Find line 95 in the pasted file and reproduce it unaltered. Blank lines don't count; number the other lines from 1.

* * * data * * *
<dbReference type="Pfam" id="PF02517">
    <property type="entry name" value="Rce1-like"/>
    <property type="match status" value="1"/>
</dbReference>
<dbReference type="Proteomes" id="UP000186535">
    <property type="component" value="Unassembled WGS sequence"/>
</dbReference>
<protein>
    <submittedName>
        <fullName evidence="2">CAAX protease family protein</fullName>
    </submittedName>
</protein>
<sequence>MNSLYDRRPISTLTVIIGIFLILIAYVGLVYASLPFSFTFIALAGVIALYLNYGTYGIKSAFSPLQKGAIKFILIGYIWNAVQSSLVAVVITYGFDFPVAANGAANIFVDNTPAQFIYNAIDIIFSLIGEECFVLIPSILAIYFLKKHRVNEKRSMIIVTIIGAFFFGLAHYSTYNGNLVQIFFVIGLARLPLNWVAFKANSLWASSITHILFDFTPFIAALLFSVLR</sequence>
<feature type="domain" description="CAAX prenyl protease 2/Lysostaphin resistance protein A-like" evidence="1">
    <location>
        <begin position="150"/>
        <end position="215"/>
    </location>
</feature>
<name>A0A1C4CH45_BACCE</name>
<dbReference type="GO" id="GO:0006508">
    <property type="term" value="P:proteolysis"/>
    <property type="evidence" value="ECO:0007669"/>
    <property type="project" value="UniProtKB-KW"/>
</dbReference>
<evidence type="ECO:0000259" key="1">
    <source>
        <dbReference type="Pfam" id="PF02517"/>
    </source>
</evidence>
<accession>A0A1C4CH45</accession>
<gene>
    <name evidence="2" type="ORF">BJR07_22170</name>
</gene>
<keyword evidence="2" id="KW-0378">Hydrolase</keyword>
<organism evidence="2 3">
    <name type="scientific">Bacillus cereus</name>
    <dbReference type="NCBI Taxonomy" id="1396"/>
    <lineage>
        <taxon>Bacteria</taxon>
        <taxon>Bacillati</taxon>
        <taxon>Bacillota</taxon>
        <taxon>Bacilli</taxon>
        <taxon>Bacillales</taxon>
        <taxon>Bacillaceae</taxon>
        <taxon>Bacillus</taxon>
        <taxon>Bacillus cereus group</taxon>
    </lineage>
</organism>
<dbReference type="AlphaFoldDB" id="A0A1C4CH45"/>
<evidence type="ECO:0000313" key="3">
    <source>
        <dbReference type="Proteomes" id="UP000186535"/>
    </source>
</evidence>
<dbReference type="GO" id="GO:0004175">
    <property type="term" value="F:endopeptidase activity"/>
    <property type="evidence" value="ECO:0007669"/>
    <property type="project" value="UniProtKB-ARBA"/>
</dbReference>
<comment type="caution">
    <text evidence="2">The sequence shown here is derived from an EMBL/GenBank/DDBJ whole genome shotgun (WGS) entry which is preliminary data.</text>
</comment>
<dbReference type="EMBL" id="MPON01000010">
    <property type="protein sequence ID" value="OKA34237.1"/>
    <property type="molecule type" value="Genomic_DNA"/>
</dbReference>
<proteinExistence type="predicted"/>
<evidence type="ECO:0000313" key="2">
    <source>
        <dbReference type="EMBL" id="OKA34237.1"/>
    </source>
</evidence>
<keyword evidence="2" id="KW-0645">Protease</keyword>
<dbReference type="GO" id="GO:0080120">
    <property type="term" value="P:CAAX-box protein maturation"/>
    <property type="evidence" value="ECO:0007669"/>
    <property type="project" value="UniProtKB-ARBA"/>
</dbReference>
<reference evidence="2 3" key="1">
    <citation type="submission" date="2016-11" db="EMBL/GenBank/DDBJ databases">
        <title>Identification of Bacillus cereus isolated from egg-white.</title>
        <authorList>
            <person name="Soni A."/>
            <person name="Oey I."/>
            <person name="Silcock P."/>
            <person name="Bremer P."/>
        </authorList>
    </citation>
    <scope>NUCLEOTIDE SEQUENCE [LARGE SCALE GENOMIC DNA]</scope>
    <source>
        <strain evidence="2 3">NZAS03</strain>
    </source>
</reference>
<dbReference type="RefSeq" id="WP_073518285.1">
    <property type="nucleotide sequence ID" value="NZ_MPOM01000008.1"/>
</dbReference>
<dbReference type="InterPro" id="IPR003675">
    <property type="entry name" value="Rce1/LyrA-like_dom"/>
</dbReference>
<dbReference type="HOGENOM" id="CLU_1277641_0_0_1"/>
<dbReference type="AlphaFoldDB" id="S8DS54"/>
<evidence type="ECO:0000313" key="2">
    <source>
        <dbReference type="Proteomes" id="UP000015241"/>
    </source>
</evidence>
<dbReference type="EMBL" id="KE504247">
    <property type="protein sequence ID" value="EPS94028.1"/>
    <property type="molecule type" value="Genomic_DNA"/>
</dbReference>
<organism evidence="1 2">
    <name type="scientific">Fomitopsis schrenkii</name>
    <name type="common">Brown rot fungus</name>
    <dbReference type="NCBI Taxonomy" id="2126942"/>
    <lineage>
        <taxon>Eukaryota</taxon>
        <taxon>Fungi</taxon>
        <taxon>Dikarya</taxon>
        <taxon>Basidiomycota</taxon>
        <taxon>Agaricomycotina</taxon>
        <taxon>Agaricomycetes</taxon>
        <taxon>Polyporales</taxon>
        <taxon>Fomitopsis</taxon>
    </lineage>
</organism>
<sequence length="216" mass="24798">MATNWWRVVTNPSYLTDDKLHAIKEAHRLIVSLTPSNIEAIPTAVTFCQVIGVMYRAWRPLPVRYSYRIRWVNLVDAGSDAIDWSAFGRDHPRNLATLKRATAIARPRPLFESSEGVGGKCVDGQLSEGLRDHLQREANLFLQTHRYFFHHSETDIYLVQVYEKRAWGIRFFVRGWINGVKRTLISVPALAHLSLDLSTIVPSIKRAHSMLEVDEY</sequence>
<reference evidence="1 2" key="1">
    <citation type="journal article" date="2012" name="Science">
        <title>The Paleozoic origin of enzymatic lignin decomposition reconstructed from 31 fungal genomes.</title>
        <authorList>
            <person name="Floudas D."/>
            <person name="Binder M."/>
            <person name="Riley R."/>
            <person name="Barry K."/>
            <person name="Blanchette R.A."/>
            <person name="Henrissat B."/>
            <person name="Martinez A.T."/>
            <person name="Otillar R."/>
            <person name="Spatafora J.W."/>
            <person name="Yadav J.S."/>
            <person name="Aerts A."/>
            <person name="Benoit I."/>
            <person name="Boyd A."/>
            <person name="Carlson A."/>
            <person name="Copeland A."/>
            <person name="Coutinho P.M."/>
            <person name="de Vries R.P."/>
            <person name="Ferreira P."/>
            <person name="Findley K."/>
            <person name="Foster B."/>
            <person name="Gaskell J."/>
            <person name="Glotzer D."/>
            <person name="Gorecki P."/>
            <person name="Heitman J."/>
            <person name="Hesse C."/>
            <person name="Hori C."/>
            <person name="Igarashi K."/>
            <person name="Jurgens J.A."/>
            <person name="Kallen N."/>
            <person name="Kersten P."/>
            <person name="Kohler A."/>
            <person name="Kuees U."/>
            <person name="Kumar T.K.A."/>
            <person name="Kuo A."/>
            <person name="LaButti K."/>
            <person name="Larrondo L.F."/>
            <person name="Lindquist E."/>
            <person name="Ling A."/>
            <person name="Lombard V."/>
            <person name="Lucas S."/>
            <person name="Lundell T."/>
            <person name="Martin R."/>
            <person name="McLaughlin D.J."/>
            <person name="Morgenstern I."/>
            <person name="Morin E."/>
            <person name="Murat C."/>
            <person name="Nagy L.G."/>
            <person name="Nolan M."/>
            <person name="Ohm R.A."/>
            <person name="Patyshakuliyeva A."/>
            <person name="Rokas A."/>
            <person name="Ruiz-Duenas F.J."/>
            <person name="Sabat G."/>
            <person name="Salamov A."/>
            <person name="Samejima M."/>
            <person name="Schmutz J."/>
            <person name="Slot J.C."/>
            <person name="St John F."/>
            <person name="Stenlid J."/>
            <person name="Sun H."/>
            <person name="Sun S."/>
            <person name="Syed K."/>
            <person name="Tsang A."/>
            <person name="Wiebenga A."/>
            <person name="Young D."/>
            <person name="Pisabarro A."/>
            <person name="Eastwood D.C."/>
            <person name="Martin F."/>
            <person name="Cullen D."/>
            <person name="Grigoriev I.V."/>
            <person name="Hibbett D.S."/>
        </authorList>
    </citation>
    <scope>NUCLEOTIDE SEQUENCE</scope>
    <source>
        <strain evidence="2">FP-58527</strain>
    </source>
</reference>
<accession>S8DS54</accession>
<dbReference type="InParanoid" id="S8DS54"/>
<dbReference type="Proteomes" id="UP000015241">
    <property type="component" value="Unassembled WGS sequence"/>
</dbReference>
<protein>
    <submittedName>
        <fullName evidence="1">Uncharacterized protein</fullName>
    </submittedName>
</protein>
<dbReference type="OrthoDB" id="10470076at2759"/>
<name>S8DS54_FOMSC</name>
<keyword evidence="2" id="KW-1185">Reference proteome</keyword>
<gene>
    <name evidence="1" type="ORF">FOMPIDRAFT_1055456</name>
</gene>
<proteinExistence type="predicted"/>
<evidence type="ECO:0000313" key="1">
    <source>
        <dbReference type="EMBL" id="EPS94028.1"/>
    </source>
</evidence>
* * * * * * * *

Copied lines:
<dbReference type="RefSeq" id="WP_073518285.1">